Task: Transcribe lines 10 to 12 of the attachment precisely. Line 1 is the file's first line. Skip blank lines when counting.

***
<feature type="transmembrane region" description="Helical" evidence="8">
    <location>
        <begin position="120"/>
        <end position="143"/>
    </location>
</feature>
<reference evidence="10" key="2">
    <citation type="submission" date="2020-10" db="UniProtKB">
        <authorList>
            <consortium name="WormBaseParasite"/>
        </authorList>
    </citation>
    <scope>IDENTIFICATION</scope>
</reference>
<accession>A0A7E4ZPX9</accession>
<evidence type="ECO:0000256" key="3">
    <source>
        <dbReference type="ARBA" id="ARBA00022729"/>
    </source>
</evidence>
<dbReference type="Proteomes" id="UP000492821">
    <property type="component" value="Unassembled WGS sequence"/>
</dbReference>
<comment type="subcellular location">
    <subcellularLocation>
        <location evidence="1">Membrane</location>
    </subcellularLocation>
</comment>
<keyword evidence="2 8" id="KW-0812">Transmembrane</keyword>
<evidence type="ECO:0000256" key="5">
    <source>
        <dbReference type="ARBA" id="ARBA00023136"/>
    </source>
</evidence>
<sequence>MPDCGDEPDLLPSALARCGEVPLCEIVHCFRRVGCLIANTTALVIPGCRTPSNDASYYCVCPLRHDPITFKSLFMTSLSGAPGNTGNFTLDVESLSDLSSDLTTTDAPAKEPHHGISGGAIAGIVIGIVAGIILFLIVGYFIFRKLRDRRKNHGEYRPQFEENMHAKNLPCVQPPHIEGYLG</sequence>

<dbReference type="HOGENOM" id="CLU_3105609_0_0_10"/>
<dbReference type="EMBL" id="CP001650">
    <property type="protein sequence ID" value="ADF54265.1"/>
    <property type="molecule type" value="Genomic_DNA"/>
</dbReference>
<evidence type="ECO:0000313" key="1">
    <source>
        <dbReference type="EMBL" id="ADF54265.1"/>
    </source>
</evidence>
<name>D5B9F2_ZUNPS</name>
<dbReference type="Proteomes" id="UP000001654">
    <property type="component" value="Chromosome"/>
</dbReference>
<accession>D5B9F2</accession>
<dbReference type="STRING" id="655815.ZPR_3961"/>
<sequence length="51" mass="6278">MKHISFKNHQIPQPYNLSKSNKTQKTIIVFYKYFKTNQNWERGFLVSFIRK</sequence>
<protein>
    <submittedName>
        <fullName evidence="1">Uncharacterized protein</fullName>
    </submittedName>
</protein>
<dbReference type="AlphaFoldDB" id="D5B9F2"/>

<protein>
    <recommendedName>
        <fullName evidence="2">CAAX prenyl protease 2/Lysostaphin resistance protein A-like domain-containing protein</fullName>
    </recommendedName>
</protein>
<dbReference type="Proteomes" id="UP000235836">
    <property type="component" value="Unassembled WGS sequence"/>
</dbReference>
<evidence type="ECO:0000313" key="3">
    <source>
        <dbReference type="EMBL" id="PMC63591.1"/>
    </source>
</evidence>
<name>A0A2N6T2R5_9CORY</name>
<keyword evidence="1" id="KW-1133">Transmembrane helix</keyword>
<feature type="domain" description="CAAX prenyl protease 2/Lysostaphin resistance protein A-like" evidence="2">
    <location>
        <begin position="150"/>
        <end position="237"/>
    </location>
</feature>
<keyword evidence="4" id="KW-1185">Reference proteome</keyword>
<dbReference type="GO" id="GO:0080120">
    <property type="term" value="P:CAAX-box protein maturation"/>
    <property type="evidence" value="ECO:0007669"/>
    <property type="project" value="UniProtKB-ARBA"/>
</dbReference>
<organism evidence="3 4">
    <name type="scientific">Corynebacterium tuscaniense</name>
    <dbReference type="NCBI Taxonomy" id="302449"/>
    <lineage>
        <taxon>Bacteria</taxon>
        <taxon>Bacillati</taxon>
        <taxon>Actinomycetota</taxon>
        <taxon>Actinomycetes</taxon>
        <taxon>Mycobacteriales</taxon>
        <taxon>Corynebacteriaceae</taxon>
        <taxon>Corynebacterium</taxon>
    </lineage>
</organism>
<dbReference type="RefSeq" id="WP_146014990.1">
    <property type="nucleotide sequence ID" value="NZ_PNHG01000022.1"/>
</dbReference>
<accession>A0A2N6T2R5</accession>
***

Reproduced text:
            <consortium name="WormBaseParasite"/>
        </authorList>
    </citation>